• Why did you decided to take part in Abber’s competition?

Because I believe that the only goal we have achieved from the revolution is freedom of expression. However, this basic right is being taken away from us again. I feel as a visual artist that I wanted to participate in this important competition and show the cycle of freedom of expression in Libya from what I have documented.

  • What is the role of creative expression in a society in transition, in your opinion?

Creative expression helps talented individuals express themselves and raise awareness without the use of words like in other censored biased media. It also helps different society groups relate to the portrayed issues easily and motivate other talented individuals.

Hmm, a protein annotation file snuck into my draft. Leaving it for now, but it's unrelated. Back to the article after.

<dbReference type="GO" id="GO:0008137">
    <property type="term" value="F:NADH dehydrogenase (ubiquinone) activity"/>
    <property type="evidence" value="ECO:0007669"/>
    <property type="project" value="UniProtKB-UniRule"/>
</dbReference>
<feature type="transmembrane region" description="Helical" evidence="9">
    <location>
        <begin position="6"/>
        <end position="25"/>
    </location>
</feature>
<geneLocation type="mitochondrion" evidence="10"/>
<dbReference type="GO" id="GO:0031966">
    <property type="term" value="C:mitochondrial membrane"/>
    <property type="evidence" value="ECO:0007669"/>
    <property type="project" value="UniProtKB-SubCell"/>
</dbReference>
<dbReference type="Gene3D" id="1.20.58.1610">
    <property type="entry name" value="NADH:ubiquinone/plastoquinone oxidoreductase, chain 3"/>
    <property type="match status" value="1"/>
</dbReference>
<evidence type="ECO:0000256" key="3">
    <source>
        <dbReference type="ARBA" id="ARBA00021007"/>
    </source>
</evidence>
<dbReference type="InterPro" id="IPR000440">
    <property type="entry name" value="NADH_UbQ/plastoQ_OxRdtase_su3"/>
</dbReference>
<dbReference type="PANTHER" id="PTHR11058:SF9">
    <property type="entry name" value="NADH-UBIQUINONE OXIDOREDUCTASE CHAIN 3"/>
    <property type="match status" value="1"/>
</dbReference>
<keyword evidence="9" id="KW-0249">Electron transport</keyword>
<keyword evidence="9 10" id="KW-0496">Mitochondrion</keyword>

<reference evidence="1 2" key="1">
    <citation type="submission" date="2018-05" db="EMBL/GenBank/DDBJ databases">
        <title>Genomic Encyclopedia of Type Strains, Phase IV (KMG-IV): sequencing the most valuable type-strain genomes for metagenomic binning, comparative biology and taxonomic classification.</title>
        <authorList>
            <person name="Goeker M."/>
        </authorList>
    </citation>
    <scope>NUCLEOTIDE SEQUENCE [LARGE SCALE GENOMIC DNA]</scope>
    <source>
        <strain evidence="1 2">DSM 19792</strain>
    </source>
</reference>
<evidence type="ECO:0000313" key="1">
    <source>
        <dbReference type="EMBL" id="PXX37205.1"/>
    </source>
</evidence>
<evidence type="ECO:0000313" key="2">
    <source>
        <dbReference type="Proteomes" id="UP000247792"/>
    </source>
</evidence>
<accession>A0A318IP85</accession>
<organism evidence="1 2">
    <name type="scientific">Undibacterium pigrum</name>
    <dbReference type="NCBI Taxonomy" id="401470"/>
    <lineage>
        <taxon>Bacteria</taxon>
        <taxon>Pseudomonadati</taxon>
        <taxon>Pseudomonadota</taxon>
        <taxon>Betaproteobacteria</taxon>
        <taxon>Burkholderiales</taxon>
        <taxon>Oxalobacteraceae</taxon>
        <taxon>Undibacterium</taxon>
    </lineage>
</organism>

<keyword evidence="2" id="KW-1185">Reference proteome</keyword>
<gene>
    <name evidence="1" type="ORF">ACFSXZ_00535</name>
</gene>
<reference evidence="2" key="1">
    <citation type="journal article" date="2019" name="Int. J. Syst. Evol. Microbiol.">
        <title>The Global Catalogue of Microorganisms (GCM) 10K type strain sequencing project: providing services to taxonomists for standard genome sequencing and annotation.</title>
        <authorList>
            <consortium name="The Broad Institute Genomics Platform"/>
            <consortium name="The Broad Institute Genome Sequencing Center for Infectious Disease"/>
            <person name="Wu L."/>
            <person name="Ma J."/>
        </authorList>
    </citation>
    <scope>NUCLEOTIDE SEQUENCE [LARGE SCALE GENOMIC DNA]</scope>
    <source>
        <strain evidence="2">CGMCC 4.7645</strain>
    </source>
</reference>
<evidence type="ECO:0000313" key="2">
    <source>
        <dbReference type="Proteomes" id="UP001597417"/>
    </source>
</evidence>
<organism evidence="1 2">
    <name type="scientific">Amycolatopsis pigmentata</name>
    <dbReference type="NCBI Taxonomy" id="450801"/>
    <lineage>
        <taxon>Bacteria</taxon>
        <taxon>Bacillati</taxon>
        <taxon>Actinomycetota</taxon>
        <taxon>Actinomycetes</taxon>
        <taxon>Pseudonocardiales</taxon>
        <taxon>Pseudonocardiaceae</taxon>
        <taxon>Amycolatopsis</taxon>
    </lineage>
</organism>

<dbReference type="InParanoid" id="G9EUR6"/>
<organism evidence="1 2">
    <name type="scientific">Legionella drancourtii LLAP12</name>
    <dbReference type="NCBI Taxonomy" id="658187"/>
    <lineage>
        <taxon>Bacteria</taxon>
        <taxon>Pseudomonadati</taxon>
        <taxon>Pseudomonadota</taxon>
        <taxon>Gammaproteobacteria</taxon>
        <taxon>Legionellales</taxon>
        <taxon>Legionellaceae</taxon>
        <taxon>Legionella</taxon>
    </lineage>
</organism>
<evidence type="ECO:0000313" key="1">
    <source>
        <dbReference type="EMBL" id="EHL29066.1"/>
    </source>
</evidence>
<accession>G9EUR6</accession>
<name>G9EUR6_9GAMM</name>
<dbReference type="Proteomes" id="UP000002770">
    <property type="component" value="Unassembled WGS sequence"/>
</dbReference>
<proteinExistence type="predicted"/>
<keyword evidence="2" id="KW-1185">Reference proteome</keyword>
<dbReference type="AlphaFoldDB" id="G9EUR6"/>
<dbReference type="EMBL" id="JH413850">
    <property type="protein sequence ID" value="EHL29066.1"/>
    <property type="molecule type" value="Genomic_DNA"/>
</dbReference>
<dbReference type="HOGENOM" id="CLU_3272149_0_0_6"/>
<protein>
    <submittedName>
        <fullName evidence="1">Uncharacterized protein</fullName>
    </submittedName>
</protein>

• What are your dreams and your hopes for Libya’s future?

Although Libya is going through a critical time, I’m optimistic that we will reach a point of peace and accept each other, where everyone is entitled to their own opinion. To reach a peaceful Libya everyone needs to accept that we come from different backgrounds and have different views. However, we should all have the same goal which is to see Libya prosper and to reach its utmost potential.



LFJL proudly announces Abber's winners

LFJL is proud to announce the winners of the first edition of ‘Abber, our human rights expression competition:

Writing category: Nour Alhuda Abdelhamid Griyo

Visual art category: Nader Elgadi

Audi-visual category: Siraj Suleiman Ben Musa

The three winners are each awarded a MacBook Air and will have the opportunity to present their talent at an international level. Keep following our page to discover more about the artists and their excellent work!

We would love to thank all the talented Libyans who submitted their entries and our amazing panel of judges that assisted us in the selection process. Stay tuned for next year’s competition!